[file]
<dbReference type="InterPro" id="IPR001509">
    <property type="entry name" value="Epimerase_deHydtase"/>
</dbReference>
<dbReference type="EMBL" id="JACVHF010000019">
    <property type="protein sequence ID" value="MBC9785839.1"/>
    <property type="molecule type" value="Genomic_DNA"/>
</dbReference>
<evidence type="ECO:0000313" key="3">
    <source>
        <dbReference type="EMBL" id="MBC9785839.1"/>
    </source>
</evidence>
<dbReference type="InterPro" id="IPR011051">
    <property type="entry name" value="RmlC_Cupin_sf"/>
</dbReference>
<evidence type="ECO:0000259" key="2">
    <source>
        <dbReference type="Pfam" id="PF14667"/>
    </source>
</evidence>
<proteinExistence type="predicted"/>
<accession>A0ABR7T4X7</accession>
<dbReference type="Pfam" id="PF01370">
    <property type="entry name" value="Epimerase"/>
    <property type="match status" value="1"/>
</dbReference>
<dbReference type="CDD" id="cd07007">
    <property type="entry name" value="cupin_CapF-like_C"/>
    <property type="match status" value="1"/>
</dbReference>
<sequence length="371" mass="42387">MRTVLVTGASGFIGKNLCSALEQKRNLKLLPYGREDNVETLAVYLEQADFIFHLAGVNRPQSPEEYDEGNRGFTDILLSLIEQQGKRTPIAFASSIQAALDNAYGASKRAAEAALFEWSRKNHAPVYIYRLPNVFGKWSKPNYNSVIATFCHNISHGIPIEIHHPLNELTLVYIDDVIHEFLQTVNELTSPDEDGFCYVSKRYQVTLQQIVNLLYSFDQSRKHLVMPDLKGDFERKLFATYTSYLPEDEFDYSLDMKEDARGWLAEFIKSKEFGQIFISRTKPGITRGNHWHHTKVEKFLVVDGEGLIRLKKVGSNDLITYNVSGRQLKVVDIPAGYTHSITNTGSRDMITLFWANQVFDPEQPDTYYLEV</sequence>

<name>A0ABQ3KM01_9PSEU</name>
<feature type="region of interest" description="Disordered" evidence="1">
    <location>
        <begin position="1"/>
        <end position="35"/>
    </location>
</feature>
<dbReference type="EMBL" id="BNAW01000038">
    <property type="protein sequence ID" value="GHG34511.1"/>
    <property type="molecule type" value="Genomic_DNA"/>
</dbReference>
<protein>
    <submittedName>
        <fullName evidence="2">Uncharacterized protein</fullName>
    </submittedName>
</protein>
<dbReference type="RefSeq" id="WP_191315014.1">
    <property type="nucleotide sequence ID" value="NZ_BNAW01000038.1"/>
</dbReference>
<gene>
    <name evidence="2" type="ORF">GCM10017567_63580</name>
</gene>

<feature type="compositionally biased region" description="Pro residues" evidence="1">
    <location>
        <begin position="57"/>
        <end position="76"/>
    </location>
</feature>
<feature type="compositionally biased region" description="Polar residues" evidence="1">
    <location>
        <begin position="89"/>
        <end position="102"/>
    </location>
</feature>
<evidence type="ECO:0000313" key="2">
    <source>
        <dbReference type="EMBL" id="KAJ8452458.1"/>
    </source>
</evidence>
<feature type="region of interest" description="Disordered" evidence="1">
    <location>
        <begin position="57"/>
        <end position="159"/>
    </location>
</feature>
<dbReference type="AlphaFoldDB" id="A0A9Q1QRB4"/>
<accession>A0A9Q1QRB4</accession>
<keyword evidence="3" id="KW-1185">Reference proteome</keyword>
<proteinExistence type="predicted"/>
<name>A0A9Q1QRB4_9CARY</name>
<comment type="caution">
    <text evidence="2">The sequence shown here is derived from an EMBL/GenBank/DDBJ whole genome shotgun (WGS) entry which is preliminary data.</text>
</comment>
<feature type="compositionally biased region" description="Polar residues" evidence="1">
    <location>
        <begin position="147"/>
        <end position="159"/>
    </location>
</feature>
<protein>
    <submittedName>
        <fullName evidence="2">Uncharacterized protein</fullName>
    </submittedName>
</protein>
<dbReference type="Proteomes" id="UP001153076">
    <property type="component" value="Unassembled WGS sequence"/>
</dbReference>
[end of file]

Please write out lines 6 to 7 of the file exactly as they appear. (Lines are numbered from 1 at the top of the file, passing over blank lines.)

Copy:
    <property type="molecule type" value="Genomic_DNA"/>
</dbReference>